We are delighted to be able to present the NMF Technology Road Map 2020-21 to the marine science community, and to anyone with an interest in the world-class technology and strategy that underpins UK and global ocean scientific endeavour.
The National Oceanography Centre has this week published the National Marine Facilities (NMF) Technology Roadmap 2020–21, which outlines current capabilities, and looks to the future of oceanographic science and the technology that will take us there.
The NMF Technology Road Map acts as a focus for the interactions between science and technology (‘science pull and technology push’) in developing the National Marine Equipment Pool (NMEP) and associated supporting infrastructure. The Road Map also highlights how these capabilities feed into the broader goals of an integrated observing system and how the data gathered can support the Global Ocean Observing Systems (GOOS) and its constituent parts.
The 2020/21 refresh of the roadmap incorporates new sections on planning, data curation and the development of research ship capabilities. These elements were added to provide a full picture of the support provided to the UK marine science community by NMF and the British Oceanographic Data Centre (BODC).
The NMEP is the largest centralised marine scientific equipment pool in Europe with a diverse range of scientific instruments and equipment capable of sampling from the sea surface to the deep ocean
Suitable for studying a range of scientific disciplines, the NMEP holds more than 10,000 instruments and technologies, and provides scientists with access to skilled marine technicians and engineers. As part of its national capability remit, the NMEP delivers technological support to enable the marine science community to carry out world-class research.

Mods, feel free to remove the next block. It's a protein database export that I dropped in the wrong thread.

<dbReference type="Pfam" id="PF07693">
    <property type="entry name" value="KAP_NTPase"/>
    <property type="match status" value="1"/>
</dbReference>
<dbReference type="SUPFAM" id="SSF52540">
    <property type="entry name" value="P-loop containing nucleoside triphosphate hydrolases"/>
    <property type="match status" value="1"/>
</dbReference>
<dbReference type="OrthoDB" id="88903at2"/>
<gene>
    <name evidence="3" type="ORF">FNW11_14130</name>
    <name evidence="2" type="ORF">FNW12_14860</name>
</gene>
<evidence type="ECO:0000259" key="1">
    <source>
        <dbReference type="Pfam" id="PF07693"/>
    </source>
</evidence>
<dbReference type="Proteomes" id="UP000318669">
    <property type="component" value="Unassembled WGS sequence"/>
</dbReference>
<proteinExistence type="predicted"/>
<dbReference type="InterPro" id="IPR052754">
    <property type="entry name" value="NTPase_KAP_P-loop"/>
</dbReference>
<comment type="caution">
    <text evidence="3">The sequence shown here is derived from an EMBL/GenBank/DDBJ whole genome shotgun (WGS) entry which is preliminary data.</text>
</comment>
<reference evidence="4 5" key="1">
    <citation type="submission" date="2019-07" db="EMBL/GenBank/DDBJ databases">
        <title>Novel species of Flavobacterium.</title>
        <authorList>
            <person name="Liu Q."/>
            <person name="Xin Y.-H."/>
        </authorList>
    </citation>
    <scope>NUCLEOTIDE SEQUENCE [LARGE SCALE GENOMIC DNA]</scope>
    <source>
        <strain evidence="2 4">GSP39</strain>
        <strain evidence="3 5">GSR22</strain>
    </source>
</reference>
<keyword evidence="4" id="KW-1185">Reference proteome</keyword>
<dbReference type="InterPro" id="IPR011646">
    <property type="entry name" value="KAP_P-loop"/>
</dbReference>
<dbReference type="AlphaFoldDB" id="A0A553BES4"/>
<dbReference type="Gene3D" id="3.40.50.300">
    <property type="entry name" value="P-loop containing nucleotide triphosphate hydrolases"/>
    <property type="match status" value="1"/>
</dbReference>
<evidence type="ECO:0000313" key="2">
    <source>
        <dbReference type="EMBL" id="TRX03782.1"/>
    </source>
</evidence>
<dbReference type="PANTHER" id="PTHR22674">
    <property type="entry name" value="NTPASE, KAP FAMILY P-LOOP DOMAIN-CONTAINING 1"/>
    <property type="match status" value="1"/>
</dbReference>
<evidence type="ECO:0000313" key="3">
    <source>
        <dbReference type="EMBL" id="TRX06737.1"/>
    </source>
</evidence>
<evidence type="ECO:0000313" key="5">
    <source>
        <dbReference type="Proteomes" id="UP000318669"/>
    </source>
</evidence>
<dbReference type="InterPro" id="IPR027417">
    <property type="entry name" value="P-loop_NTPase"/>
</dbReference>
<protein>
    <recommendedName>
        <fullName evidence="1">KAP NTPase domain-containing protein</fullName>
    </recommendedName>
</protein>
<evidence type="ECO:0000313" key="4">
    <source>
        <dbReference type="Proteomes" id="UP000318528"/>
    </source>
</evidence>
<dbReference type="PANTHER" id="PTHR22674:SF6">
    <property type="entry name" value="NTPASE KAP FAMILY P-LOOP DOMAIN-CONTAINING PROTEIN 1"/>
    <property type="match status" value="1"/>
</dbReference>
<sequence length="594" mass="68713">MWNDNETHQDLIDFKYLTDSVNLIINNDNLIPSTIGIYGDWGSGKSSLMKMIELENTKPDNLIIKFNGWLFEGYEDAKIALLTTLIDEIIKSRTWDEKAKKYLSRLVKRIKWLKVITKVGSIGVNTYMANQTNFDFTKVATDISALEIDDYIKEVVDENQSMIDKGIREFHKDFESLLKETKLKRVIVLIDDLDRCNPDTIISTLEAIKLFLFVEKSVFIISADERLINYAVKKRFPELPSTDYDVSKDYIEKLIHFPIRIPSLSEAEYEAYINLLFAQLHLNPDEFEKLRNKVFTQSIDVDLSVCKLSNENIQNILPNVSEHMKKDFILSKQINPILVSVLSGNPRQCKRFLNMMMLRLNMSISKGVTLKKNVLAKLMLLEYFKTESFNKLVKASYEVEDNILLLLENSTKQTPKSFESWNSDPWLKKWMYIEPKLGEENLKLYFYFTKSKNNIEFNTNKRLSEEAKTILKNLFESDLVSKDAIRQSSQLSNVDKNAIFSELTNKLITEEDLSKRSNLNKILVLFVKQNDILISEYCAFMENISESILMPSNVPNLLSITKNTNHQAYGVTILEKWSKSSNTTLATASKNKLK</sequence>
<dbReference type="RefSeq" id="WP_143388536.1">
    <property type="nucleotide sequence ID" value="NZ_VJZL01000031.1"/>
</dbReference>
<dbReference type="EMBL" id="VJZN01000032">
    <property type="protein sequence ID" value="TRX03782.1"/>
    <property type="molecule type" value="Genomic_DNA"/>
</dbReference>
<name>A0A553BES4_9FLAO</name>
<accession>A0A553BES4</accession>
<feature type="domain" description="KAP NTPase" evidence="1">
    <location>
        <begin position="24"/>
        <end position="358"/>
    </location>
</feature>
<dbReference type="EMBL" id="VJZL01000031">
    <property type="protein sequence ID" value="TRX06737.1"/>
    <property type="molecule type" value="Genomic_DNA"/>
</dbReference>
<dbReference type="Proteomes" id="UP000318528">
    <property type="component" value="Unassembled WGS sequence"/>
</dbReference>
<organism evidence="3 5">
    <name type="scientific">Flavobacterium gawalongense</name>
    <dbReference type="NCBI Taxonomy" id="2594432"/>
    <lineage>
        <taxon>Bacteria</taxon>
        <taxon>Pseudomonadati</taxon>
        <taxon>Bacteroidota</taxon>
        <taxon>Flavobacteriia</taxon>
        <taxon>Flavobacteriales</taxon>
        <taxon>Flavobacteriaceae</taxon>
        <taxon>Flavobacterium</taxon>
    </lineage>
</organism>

The NMF team works with the UK marine science community, primarily through the Marine Facilities Advisory Board (MFAB), chaired by Professor Carol Robinson, whose support has been invaluable. This is the key channel through which the marine science community can discuss topics and raise, for example, the need for new capabilities for inclusion in the NMEP.
Against a backdrop of budget constraints, accelerating technology development, big data and the increasing adoption of Marine Autonomous Systems (MAS), NMF is committed to delivering the best possible support and value for money to the UK science community and to support the UK Marine Science Strategy. NOC’s strategic goals include the requirement to provide world-class underpinning capabilities that enable the UK and global ocean scientific endeavour’. This is driven by the NOC Board of Trustees as well as NERC’s Cruise Programme Review Group.
NMF was commissioned by the Natural Environment Research Council (NERC) in 2018 to operate the RRS James Cook and the RRS Discovery, the NMEP and the associated planning, logistical, maintenance and repair functions. NMF receives additional capital funding from NERC to replace, refurbish, upgrade and further develop the ship fitted scientific equipment and the NMEP. NMF reviews feedback from multiple stakeholders as well as considering technology developments associated with current capabilities to ensure its strategy for replacement, upgrade and development is evidence based. In addition, the MFAB provides advice to NMF with regards to its strategy for the equipment portfolio it operates and provides further guidance regarding new and emerging requirements.
Leigh Storey, the NOC’s Associate Director for National Marine Facilities, said: “We are delighted to be able to present the NMF Technology Road Map 2020-21 to the marine science community, and to anyone with an interest in the world-class technology and strategy that underpins UK and global ocean scientific endeavour. The study of the ocean has never been more important, as the world begins to understand how central it is in supporting the livelihoods of millions of people around the world, in helping to regulate the climate, and in tackling the fundamental environmental challenges facing the planet.
“I would like to thank all of the partners who have contributed to this document, in particular Dr Maaten Furlong, Head of NOC-NMF’s Marine Autonomous and Robotics Systems group, and I hope it provides useful insight into the present and future of marine scientific research.
Equipment within the National Marine Equipment Pool is available for use by the marine science community. Contact us for more information or to arrange commercial hire of our instruments, vehicles and equipment.